IT Pro Continued Professional Development


Ed and I have were out and about at SpiceWorld last week…

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and a recurrent theme has been how do we keep up with all this change from Microsoft, be that Windows 10 and its big brother Windows Server 2016 or that Azure cloud thing? So imagine you are a doctor, lawyer or an accountant for a minute, what do they do about this problem as laws and the tax and compliance picture is also constantly changing but to a lesser extent? The answer is continued professional development (CPD) and the professional bodies they belong to require them to do that in order to remain members, fellows etc. In IT we don’t have to belong to a professional body like that to practice but the principle should be the same as if we make mistakes bad things happen – projects slip, system fail and data may be compromised.

So for at least 10 days per annum we should all be taking time out, away from our day jobs to do this just as other professionals do and possibly more as the world we work in is undergoing more change than in other fields. So how might you spend that time?

If you are primarily working on the Microsoft platform then I would suggest the following:

1. Microsoft Virtual Academy. This free training and education from the same team that write Microsoft courseware can be consumed in bite size chunks as many of us won’t be able to take out a solid two week block to do our CPD – more likely it will be and afternoon a fortnight – even if we do get permission to do this. I would also add that if you are taking your career seriously and have acquired a Microsoft Certification like MCSE, you can recertify using MVA instead of sitting and upgrade exam every two years (Note to self: Get that done Andrew!).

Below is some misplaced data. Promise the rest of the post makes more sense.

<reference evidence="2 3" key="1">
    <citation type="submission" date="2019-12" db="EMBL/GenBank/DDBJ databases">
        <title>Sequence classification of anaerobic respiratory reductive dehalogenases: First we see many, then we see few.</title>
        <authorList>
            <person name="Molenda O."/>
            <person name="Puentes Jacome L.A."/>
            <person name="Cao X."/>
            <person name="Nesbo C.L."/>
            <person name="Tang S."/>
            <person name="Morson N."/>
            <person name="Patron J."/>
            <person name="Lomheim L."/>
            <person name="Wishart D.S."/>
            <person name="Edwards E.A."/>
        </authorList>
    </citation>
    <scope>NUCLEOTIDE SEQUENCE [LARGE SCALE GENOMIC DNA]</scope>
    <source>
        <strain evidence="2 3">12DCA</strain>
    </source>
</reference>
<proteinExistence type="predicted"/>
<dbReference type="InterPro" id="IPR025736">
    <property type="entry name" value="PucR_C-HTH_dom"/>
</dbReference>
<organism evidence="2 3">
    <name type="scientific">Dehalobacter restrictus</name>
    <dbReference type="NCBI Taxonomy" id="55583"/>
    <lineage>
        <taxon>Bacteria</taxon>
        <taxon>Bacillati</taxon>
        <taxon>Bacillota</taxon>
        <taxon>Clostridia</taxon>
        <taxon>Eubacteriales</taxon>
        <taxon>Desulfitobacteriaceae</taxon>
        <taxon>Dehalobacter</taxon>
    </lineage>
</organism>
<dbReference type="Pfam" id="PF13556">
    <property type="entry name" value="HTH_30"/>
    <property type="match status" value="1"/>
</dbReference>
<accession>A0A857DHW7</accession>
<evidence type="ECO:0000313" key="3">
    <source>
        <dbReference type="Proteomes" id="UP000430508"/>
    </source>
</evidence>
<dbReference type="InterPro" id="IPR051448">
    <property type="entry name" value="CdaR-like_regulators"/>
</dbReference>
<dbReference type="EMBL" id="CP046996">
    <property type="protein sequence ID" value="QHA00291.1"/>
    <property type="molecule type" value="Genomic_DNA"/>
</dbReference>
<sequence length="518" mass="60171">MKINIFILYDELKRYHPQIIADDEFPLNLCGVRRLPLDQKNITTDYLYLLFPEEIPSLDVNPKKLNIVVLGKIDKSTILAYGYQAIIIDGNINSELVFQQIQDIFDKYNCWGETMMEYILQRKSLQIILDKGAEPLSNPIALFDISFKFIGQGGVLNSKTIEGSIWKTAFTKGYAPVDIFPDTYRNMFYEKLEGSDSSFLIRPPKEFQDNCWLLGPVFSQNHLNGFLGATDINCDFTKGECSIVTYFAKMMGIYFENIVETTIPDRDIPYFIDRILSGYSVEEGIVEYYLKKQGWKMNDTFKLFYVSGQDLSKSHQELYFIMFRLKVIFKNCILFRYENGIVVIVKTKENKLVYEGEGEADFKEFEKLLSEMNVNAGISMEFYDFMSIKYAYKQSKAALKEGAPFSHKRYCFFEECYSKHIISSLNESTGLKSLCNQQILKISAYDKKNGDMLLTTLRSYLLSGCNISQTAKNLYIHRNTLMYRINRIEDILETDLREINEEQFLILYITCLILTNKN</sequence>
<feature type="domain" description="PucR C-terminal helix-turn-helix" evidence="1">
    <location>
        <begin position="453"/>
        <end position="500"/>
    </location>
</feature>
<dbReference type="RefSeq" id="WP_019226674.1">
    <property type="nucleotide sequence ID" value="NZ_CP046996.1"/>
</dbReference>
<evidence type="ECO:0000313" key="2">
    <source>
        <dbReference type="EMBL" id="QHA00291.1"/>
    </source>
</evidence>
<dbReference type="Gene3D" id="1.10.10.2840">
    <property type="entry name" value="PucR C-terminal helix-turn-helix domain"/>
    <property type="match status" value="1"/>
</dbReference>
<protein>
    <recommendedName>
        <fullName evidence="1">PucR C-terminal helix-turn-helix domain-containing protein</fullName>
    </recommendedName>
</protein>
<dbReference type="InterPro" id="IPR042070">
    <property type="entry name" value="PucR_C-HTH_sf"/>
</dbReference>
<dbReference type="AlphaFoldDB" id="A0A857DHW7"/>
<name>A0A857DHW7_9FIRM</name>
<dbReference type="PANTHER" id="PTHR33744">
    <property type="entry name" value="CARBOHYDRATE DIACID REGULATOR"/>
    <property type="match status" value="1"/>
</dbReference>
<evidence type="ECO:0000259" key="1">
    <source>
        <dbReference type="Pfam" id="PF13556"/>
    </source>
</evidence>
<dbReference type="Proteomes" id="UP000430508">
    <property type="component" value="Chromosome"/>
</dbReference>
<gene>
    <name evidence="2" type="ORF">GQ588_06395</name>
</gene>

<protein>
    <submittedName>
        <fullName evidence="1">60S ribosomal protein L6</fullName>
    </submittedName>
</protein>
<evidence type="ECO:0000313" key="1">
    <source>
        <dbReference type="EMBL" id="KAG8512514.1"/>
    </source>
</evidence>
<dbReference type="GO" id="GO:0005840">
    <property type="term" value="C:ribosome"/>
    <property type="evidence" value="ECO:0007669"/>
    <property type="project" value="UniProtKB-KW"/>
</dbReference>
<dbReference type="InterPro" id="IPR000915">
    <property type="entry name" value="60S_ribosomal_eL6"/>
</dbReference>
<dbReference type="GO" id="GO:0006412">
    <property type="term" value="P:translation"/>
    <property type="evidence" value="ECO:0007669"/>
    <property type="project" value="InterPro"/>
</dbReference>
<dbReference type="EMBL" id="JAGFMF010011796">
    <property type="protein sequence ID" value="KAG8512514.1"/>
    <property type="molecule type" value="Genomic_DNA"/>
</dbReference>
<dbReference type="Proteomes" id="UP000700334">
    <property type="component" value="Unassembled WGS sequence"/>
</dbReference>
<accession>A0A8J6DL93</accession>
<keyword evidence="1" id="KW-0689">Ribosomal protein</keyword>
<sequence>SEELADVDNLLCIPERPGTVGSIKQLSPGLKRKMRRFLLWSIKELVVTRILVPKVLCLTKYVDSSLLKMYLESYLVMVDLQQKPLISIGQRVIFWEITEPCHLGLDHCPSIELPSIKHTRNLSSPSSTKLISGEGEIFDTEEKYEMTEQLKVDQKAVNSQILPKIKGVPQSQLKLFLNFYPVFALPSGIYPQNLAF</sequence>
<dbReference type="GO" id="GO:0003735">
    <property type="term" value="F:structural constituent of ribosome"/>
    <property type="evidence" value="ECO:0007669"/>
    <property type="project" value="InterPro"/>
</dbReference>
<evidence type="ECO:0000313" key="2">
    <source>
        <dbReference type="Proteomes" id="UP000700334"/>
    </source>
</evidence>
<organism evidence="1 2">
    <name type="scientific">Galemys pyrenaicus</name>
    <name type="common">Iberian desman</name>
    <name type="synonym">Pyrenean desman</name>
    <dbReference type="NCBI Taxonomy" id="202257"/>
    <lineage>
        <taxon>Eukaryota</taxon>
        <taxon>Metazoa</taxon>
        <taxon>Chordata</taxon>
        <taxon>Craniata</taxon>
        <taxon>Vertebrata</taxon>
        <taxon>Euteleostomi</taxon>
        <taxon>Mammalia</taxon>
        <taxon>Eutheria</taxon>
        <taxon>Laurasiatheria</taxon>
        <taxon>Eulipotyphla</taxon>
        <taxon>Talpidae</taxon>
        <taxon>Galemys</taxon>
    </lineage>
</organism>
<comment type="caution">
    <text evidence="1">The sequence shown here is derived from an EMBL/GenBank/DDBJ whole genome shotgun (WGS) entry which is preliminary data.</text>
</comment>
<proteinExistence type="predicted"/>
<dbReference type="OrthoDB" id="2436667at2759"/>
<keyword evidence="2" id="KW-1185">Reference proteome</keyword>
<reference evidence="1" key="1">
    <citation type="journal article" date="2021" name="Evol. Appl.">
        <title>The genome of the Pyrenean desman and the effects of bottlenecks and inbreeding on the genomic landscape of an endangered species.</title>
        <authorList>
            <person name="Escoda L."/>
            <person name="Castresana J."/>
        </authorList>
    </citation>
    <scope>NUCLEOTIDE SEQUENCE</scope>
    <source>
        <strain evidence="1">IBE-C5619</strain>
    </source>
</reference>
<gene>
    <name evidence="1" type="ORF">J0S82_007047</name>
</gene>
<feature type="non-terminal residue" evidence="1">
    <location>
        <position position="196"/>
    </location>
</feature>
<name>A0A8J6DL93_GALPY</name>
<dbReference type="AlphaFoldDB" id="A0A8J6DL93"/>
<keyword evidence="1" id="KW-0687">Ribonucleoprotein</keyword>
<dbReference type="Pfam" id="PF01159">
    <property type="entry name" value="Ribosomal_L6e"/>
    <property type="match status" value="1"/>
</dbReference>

2. MSDN Subscription. You can’t possibly understand how stuff works without using it so you are either going to have spare kit lying around which you’ll want to install Microsoft products on to do your learning or you will use a cloud service to spin up VMs and learn that way. Whichever approach you take MSDN gives you licenses and Azure hours every month to do that. If SpiceWorld was anything to go by many IT Pros are already looking seriously at some aspect of Azure and so using Azure itself is what they want to learn.

3. If you have training budget there is no substitute for an instructor leading you through a new subject with a mix of theory. Our TechNet UK run free IT Camps along these lines as well to introduce you to things like Azure and enterprise mobility, but our events are designed to educate and start you on your path to a new subject and necessarily cover a wide area to less depth than on a paid for course.

4. TechNet Virtual Labs, do give you a guided hands on experience but they don’t persist so once you are done the lab is gone, but these can be useful for specific hard to set up scenarios like adfs and advanced networking.

Whatever you decide to do – even to the point of giving up IT and playing golf, you‘ll need to train and you’ll need to practice.

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Where do you go to learn at work? Let us know in the comments section or via @TechNetUK #LearningatWorkWeek

Comments (1)

  1. Anonymous says:

    We know as well as you do that continuous learning is essential for any IT Pro or Developer to climb the career ladder, or even keep up to date in an existing role! That’s why when we heard about “Learning at Work Week”, we couldn’t

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